A city is generally speaking a very densely populated area, usually consisting of residential, industrial and business areas. A large percentage of a city is generally taken up by buildings, streets and parks. Waterways and lakes are usually the only undeveloped areas within a city center.
The geographies of cities are diverse. Often cities will be either coastal and have a harbor or they will be situated in close proximity to a river. This is mainly for historical reasons, as river and ocean transport in bygone days were generally cheaper and more efficient than road transport.
Older European cities which have not been extensively rebuilt tend to have city centers where the street are jumbled together, often seemingly without a structural plan. This is a hangover from a time before city planning and is usually perceived by tourists to be quaint and picturesque. Modern city planning has seen many different schemes for how a city should look. The most commonly seen pattern is the grid, almost a rule in the United States, and used for hundreds of years in China.
During the European middle ages, a city was as much a political entity as a collection of houses. A city could often have its own legislature, and sometimes a city could be directly under the supervision of the king, circumventing local noblemen.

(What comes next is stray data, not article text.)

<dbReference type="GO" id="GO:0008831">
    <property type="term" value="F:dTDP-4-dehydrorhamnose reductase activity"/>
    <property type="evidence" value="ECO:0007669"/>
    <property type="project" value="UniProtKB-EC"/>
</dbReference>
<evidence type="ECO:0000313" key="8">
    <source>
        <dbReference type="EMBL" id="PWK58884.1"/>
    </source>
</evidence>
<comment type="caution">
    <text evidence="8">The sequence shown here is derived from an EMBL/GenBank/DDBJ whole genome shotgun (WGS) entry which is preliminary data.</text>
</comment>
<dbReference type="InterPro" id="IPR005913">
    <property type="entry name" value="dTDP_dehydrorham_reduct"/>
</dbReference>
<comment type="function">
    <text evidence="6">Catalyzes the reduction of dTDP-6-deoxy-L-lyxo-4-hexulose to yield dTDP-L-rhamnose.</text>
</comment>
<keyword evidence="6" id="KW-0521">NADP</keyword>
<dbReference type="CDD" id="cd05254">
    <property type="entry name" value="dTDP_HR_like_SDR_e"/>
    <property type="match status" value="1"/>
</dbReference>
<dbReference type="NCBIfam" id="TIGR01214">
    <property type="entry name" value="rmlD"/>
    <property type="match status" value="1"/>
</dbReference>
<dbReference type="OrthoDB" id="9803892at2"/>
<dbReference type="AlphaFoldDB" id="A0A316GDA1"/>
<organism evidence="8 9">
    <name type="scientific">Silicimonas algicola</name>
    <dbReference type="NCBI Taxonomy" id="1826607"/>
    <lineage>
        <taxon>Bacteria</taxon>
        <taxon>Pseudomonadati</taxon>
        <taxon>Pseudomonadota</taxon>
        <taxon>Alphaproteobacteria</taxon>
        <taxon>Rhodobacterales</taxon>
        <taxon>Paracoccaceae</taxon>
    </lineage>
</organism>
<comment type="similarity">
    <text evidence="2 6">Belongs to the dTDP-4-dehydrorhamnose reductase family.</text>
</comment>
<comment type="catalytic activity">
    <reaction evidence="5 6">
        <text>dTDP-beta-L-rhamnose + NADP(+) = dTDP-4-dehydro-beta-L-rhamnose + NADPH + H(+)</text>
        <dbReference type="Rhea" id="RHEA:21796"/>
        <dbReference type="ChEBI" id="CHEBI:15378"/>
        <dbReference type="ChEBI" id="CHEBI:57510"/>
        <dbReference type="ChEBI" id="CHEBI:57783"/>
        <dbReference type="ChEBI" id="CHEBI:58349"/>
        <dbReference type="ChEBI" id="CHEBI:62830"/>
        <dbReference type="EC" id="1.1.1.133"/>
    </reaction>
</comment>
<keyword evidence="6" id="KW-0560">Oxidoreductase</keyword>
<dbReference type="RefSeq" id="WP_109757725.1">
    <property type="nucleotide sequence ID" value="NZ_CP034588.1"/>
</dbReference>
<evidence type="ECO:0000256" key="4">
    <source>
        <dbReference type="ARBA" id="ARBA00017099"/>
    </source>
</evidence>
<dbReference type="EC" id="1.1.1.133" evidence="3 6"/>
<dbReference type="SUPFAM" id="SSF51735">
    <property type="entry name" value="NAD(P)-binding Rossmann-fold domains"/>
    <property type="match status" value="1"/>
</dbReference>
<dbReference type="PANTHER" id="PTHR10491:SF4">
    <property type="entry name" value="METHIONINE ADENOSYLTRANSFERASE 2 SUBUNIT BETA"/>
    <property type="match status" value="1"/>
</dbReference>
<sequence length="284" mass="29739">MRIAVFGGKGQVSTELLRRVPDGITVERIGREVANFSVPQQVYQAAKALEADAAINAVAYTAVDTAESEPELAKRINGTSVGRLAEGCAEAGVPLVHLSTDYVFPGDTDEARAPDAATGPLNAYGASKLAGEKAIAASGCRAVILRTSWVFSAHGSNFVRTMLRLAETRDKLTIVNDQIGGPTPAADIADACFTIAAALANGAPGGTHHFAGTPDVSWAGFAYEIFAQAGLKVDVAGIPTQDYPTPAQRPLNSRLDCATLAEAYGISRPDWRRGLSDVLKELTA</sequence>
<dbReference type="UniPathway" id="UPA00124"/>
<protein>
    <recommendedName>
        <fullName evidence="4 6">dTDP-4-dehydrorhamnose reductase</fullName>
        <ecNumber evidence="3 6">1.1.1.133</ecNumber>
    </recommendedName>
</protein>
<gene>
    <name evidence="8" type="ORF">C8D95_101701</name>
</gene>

The Industrial Revolution led to the rise of the modern great cities. Prior to that, cities were trading centers, but their populations were in general relatively small. There were exceptions such as the ancient cities of Rome and Byzantium, and 17th-century London. With the Industrial Revolution, as national economies changed from agrarian to industrial, huge numbers of people migrated from rural communities into the cities.
Modern cities are known for creating their own microclimates. This is due to the large clustering of hard sufaces that heat up in sunlight and that channel rainwater into underground ducts. As a result, city weather is often windier and cloudier than the weather in the surrounding countryside. Conversely, because these effects make cities warmer than the surrounding area, tornados tend to go around cities. Additionally cities can cause significant downstream weather effects.